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Title: LixSi anode materials for rechargeable Li-ion thin film batteries
Other Titles: Ke chong fang li li zi bo mo dian chi li gui he jin yang ji cai liao
Authors: Deng, Haixia (鄧海霞)
Department: Dept. of Physics and Materials Science
Degree: Doctor of Philosophy
Issue Date: 2007
Publisher: City University of Hong Kong
Subjects: Anodes
Fuel cells -- Materials
Storage batteries -- Materials
Notes: CityU Call Number: TK2941.D46 2007
Includes bibliographical references.
Thesis (Ph.D.)--City University of Hong Kong, 2007
xix, 173 leaves : ill. (some col.) ; 30 cm.
Type: Thesis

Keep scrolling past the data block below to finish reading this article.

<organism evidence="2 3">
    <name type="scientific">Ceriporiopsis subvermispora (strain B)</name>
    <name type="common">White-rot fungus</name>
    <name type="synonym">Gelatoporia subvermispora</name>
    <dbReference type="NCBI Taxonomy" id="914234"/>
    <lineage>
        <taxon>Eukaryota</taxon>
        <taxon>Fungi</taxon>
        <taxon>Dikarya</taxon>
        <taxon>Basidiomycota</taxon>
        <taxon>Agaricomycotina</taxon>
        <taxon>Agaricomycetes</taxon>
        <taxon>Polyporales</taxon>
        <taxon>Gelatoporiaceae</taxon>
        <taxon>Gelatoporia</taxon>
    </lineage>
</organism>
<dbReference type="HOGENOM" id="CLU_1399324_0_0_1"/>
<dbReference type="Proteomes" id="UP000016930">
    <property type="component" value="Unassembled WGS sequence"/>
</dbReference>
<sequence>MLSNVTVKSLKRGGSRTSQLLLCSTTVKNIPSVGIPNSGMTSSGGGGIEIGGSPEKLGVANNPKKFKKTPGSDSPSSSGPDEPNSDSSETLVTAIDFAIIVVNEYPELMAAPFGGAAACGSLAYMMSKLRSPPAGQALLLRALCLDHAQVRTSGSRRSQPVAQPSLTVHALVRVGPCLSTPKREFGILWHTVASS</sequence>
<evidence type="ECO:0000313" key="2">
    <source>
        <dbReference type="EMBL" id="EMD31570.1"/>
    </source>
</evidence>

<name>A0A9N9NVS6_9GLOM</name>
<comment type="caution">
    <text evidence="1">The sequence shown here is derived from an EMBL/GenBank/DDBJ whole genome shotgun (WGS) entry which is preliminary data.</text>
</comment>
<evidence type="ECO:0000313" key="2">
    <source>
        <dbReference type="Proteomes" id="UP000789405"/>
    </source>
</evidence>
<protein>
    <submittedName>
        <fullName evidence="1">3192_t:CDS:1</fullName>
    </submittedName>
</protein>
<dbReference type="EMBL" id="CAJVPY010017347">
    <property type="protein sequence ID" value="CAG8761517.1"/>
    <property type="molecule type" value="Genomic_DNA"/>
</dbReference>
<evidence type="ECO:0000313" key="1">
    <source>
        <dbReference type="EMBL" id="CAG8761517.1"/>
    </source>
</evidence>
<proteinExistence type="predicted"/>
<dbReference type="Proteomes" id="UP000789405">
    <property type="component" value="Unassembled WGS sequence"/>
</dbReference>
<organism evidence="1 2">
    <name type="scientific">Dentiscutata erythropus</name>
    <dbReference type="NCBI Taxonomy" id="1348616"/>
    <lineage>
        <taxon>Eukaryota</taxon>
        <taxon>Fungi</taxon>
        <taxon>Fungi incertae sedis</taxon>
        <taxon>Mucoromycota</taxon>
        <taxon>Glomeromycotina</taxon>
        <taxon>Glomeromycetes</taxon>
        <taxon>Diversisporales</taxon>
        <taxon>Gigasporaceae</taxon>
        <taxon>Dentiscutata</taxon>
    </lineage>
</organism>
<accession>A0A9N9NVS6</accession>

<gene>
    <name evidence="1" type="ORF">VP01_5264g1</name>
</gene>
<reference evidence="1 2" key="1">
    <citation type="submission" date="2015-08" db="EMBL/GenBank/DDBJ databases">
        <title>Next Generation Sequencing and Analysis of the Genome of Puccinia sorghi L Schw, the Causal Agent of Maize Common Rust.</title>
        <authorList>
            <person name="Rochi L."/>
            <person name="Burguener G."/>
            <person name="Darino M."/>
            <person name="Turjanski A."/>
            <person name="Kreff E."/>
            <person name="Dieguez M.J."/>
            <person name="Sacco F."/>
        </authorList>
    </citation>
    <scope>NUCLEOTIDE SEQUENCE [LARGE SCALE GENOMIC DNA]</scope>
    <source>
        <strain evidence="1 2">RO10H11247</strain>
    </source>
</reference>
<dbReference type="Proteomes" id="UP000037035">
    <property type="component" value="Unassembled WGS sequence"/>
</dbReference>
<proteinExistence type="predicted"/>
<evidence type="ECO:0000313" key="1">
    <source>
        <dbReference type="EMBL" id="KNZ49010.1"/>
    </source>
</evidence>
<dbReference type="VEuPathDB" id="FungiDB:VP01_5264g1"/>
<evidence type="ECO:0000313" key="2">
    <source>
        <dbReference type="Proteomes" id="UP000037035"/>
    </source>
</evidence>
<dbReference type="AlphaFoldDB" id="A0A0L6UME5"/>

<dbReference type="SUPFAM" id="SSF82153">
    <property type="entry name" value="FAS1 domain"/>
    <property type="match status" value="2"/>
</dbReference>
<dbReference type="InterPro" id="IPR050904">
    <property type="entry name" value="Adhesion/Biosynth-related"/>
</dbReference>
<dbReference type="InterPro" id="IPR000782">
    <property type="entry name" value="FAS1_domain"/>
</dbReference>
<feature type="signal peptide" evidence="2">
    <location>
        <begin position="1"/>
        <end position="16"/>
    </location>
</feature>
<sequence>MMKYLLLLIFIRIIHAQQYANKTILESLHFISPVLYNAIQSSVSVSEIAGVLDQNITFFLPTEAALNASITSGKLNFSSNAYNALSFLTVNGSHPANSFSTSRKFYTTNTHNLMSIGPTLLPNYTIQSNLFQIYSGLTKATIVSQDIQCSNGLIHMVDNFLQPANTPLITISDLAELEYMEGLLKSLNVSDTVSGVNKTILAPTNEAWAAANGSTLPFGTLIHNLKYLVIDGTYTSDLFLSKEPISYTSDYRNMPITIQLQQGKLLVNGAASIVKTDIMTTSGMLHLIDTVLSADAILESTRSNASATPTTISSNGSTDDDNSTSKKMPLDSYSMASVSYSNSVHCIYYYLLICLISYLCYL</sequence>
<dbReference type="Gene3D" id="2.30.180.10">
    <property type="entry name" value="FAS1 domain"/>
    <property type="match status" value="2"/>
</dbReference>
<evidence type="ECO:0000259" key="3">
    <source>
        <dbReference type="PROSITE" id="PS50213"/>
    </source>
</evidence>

Abstract: This work aims at the investigation of LixSi anode materials for rechargeable Li-ion thin film batteries. Two types of LixSi anode materials are studied: 1) Amorphous silicon (a-Si) thin film, which is believed to be alloyed to LixSi during the electrochemical reactions; 2) Lithiated silicon wafer, where LixSi alloys are chemically synthesized on silicon wafer. The former study focused on the investigation of electrode-substrate interface and the later concentrated at the study of synthesis method of lithiated silicon wafers and the evaluation of the related electrochemical performance. The conditions of the substrate surface significantly affect the performance of the a-Si thin film anode. Two commercial copper (Cu) foils with different smoothness were investigated in this work. Cu foil substrate was modified by Plasma immersion ion implantation with lanthanum (LaPIII). It was found effective in enhancing the adhesion of the electrode to the substrate and had provided more desirable nucleation centers for the growth of thin film electrode. An a-Si film of about 350 nm thick was deposited to the LaPIII surface treated Cu foil. The a-Si electrode gave a high lithium capacity of up to ~4000 mAh/g, which is close to the theoretical capacity of Si (~4200 mAh/g). In a capacity-limited lithiation/delithiation process, near 100% Coulombic efficiency was obtained and kept for 16 cycles at ~0.3C rate (100 μA/cm2). For thinner a-Si film of ~80 nm, a smoother substrate surface was found more desirable for a better electrochemical performance. The kinetic processes of Li-Si reaction were investigated using the electrochemical impedance spectroscopic (EIS) and cyclic voltammetric (CV) techniques on an a-Si film. An equivalent circuit R(QR)(QR)(C(RW)) model was found to have described the kinetic mechanism of the Li-Si reactions quite accurately. Upon lithiation, the Li-Si alloying reaction is limited by the solid diffusion of Li in the a-Si structure; whereas, during delithiation, the Li-Si dealloying reaction is controlled by a slow charger transfer process. The hindered dealloying process was partly attributed to the large internal resistance during delithiation causing polarization of the electrode and capacity loss. The EIS study of the effect of interface conditions between the a-Si film and the Cu foils revealed that improved electrochemical performance by LaPIII technique has stronger correlation with surface characteristics such as the formation of an O/Cu-La-O-Si surface chemical bridge. The surface morphology was also found important, while the increased surface area due to increase in roughness during PIII was believed less important. A novel method for turning silicon wafers into practical Li-Si anode was developed. The LixSi alloy anode was synthesized by evaporating Li metal on Si wafer first and then followed by a heat treatment at 350 ℃ for an appropriate time in a glove box. The lithiated silicon layer after the heat treatment was found about 1 μm thick for a deposited ~169nm thick Li film on silicon wafer. In the 0.08 V- 1.0 V range and at a lithiation/delithiation rate of ~0.5C (100 μA/cm2), this cell attained up to ~ 180 μAh/cm2 capacity. In the first 100 cycles, no initial capacity loss was observed and near 100% Coulombic efficiency was recorded. Lithiated silicon wafer was found a promising anode material for Li-ion thin film batteries. The lithiated silicon wafer was used to assemble with a ~250 nm LiMn2O4 film obtained by RF magnetron sputtering. The electrochemical performance of the full cells (cathode-limited) in both liquid electrolyte (1 M LiClO4 in propylene carbonate) and solid polymer electrolyte (mixture of polyethylene oxide and LiClO4) was evaluated. In liquid electrolyte, ~8 μAh/cm2 lithium capacity was obtained and the capacity maintained at such level for more than 150 cycles at a charge/discharge rate of ~ 8C (100 μA/cm2) between 3.3 V and 4.4 V. When the solid polymer electrolyte was used, the cell showed an average open potential of ~3.6 V. The cell was successfully cycled for 100 times at ~ 1.6C rate (20 μA/cm2). A discharge capacity of up to 2.9 μAh/cm2 was achieved in the first discharge process. About 50% capacity was retained after 100 galvanostatic cycles. Lower ionic conductivity of electrolyte and the degradation of the anode material are believed to be responsible for the smaller capacity and faster capacity decay in the solid state lithium ion cells.
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